What should employers do when they suspect an employee of theft in the workplace?

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Workplace Theft

Employee theft can have a devastating effect on a business. It usually brings a psychological detriment as well as a financial one, often unseen initially by employers but ultimately increasing tension within the workplace. Theft in the workplace can occur in all tiers of your business, and it’s important to remember that an employee stealing comes in different forms, not just ‘skimming the till’ when closing up at the end of a shift.

Other types of employee theft to consider: –

  • Taking company property/stock home
  • Stealing from colleagues
  • “Mates rates” – giving a discount to friends/family without authorisation
  • Taking money from petty cash and using it for personal items
  • Trading company information or trade secrets with competitors
  • Using business facilities and materials for non-work purposes

You may already be aware of how employee theft in the workplace can affect your business, but it is important to reflect on how your actions following this realisation could impact your staff. For instance, if one of your employees believes that they are ‘owed’ something and takes money from the company, think about the precedent it can set for other staff; you need to act quickly and even-handed. Don’t accuse everyone of theft in the workplace; gather hard evidence and then take the appropriate disciplinary action if required against the employee stealing from company resources.

You don’t want to demonstrate any tolerance when dealing with theft in the workplace. Furthermore, suppose you have one employee stealing the belongings of other workers. In that case, your employees will look to you for assistance and resolution to the matter to make other employees feel valued. Staff retention will be difficult when you haven’t been shown to provide a safe and secure space for staff to keep their belongings whilst at work if you have employees stealing from work.

Begin your investigation into staff stealing from work

Before making any accusations about employee dishonesty and staff stealing from work, we advise you to launch a fair investigation into the alleged theft to gather evidence. Depending on what got stolen, there are various ways in which you can keep an eye out for employees stealing from workplace situations. Try not to announce your investigations as it may cause the culprit to try and damage your findings and cause unrest within the workforce.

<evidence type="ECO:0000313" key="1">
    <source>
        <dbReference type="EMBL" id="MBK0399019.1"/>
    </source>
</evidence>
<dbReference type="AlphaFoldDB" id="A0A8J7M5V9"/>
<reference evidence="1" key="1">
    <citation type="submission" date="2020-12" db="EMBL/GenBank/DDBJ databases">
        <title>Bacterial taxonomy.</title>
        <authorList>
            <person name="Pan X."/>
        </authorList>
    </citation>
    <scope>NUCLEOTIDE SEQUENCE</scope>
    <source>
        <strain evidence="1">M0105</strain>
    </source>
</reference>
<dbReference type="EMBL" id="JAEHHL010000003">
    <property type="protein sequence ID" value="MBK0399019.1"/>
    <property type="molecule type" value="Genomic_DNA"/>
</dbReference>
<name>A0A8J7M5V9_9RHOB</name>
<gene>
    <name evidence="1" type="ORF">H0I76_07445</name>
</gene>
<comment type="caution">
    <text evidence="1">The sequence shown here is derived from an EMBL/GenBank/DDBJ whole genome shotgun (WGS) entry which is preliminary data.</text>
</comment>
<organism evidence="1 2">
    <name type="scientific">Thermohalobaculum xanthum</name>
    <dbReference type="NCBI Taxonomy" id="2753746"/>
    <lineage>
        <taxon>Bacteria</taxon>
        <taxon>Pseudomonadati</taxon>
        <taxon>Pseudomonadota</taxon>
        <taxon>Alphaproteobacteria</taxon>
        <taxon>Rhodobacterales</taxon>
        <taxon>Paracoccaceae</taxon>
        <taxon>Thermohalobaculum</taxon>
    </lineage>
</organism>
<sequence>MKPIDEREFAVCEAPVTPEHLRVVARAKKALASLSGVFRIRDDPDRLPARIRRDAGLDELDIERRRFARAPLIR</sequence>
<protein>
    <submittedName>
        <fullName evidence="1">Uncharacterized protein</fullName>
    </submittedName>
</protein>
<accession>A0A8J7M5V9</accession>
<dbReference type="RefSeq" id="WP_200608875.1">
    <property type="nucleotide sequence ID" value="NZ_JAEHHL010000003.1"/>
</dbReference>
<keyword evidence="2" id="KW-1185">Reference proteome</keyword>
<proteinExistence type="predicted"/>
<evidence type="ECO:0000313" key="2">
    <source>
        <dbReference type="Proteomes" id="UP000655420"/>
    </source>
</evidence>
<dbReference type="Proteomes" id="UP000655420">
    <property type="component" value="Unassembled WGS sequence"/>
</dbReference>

Investigative measures you can put in place include help in proving theft in the workplace:

  • Restricting access to company data, putting administrator passwords on client list documents, or removing staff access to areas where you store company/client information that isn’t relevant to their role.
  • Depending on the nature of your business, consider changing staff working patterns and/or seating arrangements. Placing them in separate areas of your workplace or changing their shift could allow you to notice the times when employee theft occurs.
  • Increase checks on stock and equipment daily if you don’t already.

Whatever your approach to dealing with theft in the workplace, it is crucial to ensure that the process you follow is fair. Failure in doing so may well result in employees putting in grievances and resigning in haste. It, in turn, could lead to discrimination and constructive dismissal claims.

Can I use CCTV to catch staff theft in the workplace?

Potentially yes, although be very careful as you cannot secretly film individuals. While the Data Protection Act doesn’t prevent employers from monitoring workers, there must be legitimate business reasons to justify its usage, such as safeguarding employees and preventing theft in the workplace. Furthermore, you should have written policies and procedures in place regarding monitoring at work. You will need to clearly inform your staff that you are introducing CCTV and its reasons, which can potentially damage your investigation. However, under the Data Protection Act, it is unlawful to use CCTV footage for reasons not already disclosed to your staff members.

While you may feel that you have a legitimate business reason for wanting to monitor your employees, like proving theft in the workplace, You must consider the above key points in order to do this compliantly. You should read more about using CCTV on the ICO site if you wish to record your employees. Alternatively, feel free to ring our free advice line on 0800 077 3534 if you want to have this explained further.

Disciplinary proceedings and dealing with employee theft

Dealing with employee theft and starting disciplinary proceedings largely depends on what you have written within your documentation, how you have dealt with disciplinary matters in the past, and the precedent you have set. Most companies will have detailed disciplinary procedures in place, but what is essential is ensuring that you deal with disciplinary matters fairly and consistently when it comes to theft in the workplace.In cases where there has been a considerable loss to the company with an employee caught stealing, for example, customer data theft, office supplies, time theft,  employees giving sensitive information to your competitors or any company assets, you may be justified in taking the appropriate action and summarily dismissing an employee for gross misconduct offences. If you feel that this is the case, get some advice beforehand. What may seem like clear, gross misconduct allegations to you of employee theft could result in a claim for unfair dismissal should the correct internal disciplinary actions procedures not get followed.